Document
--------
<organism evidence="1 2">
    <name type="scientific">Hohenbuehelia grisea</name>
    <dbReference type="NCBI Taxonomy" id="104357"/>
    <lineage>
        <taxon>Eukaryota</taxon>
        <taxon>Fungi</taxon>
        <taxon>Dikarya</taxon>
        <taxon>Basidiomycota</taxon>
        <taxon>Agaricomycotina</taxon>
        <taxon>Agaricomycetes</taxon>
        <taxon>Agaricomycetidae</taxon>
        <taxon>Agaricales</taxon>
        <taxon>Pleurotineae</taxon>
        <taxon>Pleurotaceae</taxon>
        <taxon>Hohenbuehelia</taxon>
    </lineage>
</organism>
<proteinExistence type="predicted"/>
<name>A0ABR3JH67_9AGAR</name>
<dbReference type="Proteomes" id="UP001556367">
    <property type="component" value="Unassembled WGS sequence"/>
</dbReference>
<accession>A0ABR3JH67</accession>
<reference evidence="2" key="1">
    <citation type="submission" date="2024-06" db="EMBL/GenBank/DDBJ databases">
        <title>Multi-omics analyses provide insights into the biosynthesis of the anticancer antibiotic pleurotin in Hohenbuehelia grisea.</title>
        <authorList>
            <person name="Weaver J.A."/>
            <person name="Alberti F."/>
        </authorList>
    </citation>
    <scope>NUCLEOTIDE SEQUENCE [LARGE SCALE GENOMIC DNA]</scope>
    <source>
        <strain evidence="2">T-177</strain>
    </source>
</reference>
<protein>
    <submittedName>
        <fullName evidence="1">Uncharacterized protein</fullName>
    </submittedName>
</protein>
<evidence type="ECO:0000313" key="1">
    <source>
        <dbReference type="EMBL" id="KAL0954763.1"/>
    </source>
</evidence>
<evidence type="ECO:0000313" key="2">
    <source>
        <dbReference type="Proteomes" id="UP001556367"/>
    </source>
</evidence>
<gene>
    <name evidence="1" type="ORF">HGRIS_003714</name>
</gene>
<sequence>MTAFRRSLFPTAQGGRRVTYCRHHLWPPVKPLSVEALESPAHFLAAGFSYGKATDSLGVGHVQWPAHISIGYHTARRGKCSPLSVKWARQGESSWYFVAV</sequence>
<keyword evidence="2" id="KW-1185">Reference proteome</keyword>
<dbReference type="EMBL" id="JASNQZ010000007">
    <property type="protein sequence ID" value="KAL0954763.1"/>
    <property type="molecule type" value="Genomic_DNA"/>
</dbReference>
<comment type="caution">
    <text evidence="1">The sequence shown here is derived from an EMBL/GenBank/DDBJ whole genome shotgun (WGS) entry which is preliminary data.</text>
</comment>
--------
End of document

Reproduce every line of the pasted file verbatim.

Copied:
<organism evidence="1 2">
    <name type="scientific">Hohenbuehelia grisea</name>
    <dbReference type="NCBI Taxonomy" id="104357"/>
    <lineage>
        <taxon>Eukaryota</taxon>
        <taxon>Fungi</taxon>
        <taxon>Dikarya</taxon>
        <taxon>Basidiomycota</taxon>
        <taxon>Agaricomycotina</taxon>
        <taxon>Agaricomycetes</taxon>
        <taxon>Agaricomycetidae</taxon>
        <taxon>Agaricales</taxon>
        <taxon>Pleurotineae</taxon>
        <taxon>Pleurotaceae</taxon>
        <taxon>Hohenbuehelia</taxon>
    </lineage>
</organism>
<proteinExistence type="predicted"/>
<name>A0ABR3JH67_9AGAR</name>
<dbReference type="Proteomes" id="UP001556367">
    <property type="component" value="Unassembled WGS sequence"/>
</dbReference>
<accession>A0ABR3JH67</accession>
<reference evidence="2" key="1">
    <citation type="submission" date="2024-06" db="EMBL/GenBank/DDBJ databases">
        <title>Multi-omics analyses provide insights into the biosynthesis of the anticancer antibiotic pleurotin in Hohenbuehelia grisea.</title>
        <authorList>
            <person name="Weaver J.A."/>
            <person name="Alberti F."/>
        </authorList>
    </citation>
    <scope>NUCLEOTIDE SEQUENCE [LARGE SCALE GENOMIC DNA]</scope>
    <source>
        <strain evidence="2">T-177</strain>
    </source>
</reference>
<protein>
    <submittedName>
        <fullName evidence="1">Uncharacterized protein</fullName>
    </submittedName>
</protein>
<evidence type="ECO:0000313" key="1">
    <source>
        <dbReference type="EMBL" id="KAL0954763.1"/>
    </source>
</evidence>
<evidence type="ECO:0000313" key="2">
    <source>
        <dbReference type="Proteomes" id="UP001556367"/>
    </source>
</evidence>
<gene>
    <name evidence="1" type="ORF">HGRIS_003714</name>
</gene>
<sequence>MTAFRRSLFPTAQGGRRVTYCRHHLWPPVKPLSVEALESPAHFLAAGFSYGKATDSLGVGHVQWPAHISIGYHTARRGKCSPLSVKWARQGESSWYFVAV</sequence>
<keyword evidence="2" id="KW-1185">Reference proteome</keyword>
<dbReference type="EMBL" id="JASNQZ010000007">
    <property type="protein sequence ID" value="KAL0954763.1"/>
    <property type="molecule type" value="Genomic_DNA"/>
</dbReference>
<comment type="caution">
    <text evidence="1">The sequence shown here is derived from an EMBL/GenBank/DDBJ whole genome shotgun (WGS) entry which is preliminary data.</text>
</comment>